McNamara is a complex psychologised character. He is a sensitive soul who cries tears for Kennedy and Norman Morrison and yet has no compunction in issuing orders which results in the deaths of hundreds of thousand Japanese and Vietnamese citizens. He knows that Vietnam is a dubious, unwinnable enterprise. Yet he offers no argument to Johnson’s simplistic urgings instead serving the president’s desire to escalate the war in Vietnam.

Most of McNamara’s character traits are drawn by indirect presentation. According to Rimmon-Kenan, indirect presentation “does not mention the trait but displays it and exemplifies it in various ways”. For instance, his attention to detail and ability to draw conclusions by use of metrics is established in many scenes.

There is also a contradiction between McNamara’s ego and his modesty. The school scene where he talks about the Chinese and Japanese students trying to beat “that damn Irishman” is immediately contrasted by a 1960s TV interview in which he is described as “Mr I have all the answers”. McNamara comfortably bats away the questions with a stylish modesty that cloaks his true opinion of himself. He says “I don’t know what I don’t know…” and follows this up immediately with a phatic but telling counter-comment “…and there is much indeed”. He is on much safer ground when he goes on to bury the question with a statistic of how many hours of preparation he puts in for each hour of congressional testimony.

McNamara is a Proppian hero and many of the events of his life follow the fairytale morphology. He absents himself from home, he is addressed by an interdiction (“there is something beyond one’s self”), there is violation of the interdiction (outbreak of war), there is villainy (Japan), and the hero is tested (rising through the ranks at Ford).

The meeting with the Kennedys is pure Propp function IX: “THE HERO IS APPROACHED WITH A REQUEST OR COMMAND”. The request is to become Secretary of Defense. McNamara accepts and begins his actantial role as the subject of various quests to serve his country and keep it from nuclear annihilation. Eventually the hero is led to the object of search (Propp XV) Vietnam.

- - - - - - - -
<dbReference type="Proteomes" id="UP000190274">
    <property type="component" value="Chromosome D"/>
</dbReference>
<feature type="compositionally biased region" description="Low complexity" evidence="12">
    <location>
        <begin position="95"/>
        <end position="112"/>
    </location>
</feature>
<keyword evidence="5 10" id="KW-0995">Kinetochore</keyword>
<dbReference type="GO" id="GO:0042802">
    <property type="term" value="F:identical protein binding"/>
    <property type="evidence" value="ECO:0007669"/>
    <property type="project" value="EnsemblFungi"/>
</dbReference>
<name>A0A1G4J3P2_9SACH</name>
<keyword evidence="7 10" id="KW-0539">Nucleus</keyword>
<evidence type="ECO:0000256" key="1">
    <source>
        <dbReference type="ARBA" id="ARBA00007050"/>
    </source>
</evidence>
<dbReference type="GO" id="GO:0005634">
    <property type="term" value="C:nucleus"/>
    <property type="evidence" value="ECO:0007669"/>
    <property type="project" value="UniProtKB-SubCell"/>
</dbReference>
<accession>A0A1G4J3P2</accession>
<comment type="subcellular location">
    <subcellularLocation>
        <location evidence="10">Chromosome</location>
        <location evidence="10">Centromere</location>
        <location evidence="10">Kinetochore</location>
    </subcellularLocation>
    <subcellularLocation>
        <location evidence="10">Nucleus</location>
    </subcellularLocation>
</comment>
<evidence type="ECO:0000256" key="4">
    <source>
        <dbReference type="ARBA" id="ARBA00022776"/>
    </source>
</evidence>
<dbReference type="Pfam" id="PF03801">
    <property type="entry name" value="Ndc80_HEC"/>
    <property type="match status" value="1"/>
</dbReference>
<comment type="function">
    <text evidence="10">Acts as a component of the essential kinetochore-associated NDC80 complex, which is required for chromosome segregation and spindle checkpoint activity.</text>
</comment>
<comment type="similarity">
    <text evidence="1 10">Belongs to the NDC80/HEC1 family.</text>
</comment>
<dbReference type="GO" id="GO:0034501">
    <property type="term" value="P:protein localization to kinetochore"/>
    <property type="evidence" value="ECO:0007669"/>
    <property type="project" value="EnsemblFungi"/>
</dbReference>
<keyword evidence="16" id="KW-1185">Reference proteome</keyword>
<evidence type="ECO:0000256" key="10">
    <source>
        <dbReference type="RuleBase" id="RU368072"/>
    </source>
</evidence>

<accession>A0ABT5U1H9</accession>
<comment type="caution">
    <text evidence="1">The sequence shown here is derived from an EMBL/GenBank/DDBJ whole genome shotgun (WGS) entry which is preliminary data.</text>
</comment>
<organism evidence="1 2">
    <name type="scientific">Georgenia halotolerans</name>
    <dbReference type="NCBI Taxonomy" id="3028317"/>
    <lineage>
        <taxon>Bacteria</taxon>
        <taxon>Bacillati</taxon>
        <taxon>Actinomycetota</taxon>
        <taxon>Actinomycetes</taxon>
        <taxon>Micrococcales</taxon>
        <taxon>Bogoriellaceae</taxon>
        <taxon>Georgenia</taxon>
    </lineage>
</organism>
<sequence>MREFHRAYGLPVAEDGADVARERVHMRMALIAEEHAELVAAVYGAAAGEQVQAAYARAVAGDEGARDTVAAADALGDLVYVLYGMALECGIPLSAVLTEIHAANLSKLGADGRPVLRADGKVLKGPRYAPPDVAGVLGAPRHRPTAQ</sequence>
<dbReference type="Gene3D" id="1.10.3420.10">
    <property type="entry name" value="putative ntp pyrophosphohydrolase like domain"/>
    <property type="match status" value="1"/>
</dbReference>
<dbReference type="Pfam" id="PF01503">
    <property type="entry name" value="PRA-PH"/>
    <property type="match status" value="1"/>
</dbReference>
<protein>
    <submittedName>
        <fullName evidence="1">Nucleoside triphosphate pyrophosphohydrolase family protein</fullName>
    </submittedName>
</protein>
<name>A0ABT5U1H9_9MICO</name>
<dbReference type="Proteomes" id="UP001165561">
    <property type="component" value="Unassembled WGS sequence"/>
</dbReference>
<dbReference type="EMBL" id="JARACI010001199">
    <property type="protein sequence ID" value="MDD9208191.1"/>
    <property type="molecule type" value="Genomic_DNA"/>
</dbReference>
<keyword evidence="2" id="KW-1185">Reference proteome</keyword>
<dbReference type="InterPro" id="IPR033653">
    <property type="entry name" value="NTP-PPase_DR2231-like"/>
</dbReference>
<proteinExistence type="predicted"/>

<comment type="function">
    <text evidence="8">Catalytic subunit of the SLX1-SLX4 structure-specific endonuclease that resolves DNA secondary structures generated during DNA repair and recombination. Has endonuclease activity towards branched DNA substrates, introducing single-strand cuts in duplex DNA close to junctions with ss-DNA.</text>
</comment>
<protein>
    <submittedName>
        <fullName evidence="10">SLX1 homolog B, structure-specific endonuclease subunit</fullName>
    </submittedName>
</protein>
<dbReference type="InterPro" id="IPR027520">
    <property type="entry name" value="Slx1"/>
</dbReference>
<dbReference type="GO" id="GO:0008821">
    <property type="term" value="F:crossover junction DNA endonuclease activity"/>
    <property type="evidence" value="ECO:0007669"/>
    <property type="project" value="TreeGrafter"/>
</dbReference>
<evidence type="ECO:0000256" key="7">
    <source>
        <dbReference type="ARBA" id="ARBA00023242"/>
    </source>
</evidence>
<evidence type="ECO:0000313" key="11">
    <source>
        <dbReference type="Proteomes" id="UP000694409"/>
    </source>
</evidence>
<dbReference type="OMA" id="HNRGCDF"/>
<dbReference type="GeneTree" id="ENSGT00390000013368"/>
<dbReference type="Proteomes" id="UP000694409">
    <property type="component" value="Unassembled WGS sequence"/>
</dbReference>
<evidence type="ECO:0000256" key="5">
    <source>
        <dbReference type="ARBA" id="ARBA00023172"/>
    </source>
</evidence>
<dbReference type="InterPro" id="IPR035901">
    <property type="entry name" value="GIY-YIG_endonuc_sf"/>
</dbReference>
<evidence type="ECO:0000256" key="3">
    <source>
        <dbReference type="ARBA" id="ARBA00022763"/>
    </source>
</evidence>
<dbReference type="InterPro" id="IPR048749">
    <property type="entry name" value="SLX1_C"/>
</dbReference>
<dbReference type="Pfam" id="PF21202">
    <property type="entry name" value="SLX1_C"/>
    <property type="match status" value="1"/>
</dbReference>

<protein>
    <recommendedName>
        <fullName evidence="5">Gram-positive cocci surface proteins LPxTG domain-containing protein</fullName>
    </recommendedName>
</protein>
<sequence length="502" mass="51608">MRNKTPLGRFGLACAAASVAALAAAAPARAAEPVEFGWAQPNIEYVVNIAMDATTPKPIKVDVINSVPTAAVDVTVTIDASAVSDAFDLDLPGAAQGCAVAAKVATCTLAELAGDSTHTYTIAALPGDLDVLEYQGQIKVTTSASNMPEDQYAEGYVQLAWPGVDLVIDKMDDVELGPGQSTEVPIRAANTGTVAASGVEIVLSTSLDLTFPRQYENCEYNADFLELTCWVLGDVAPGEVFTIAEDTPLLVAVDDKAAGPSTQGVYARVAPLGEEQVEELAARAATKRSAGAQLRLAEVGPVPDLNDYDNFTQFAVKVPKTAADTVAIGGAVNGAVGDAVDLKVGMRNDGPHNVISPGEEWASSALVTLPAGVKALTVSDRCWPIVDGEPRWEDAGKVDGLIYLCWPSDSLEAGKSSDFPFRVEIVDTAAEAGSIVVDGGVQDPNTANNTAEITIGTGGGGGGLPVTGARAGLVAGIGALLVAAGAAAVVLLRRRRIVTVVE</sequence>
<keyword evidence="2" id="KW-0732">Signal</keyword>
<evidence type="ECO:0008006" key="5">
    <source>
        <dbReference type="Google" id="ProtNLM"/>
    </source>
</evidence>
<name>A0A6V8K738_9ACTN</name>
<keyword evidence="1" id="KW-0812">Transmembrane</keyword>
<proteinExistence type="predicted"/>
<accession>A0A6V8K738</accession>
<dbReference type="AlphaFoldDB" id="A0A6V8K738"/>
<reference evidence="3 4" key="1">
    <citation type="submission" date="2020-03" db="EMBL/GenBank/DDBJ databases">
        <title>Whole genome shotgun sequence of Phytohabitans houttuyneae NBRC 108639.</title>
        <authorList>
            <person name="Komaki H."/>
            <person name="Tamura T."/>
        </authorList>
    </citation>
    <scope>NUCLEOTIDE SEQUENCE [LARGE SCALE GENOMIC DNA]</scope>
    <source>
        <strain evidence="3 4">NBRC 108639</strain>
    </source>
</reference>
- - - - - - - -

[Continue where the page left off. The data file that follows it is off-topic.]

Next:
There are also binary oppositions at work in the text. At the character level there are obvious differences at work in the Manichean opposites of McNamara (pragmatic) against Johnson (patriot) and McNamara (dove) against LeMay (hawk). There are also ideological opposites present: conspicuous consumption (Cadillac) against prudent economics (Falcon), the US (freedom) against Germany/Japan (fascism), and the US (capitalist) against the USSR (communist). Through use of these oppositions, the text builds an “effective narrative apparatus” so beloved of Eco.

McNamara’s media skills are evident in many of the 1960s interview sequences. His phatic exchanges with the media in the pre-title sequence shows the comfortable ease with which he sets the ground rules and establishes the boundaries between politicians and the media they rely on. His question “let me ask the TV, are you ready?” is also a metaphorical question for the implied viewer about to embark on the narrative of his life story.

McNamara’s disarming honesty when discussing possible war crimes in World War II is contrasted by his refusal to confront his personal responsibility in Vietnam. He avoids questions of responsibility of Vietnam and concludes, when prompted by Morris, that he would rather be “damned if he doesn’t” answer the questions.

In the final sequences, McNamara wears the seatbelt he helped to introduce and drives his car out the film in a form of metonymy. Here is a man at the centre of great power in one of the most controversial periods of modern history and yet the implied audience remains in the dark about how he feels despite the eleven “lessons”.

It is a puzzling and open ending to the narrative of a puzzling character, Robert Strange McNamara.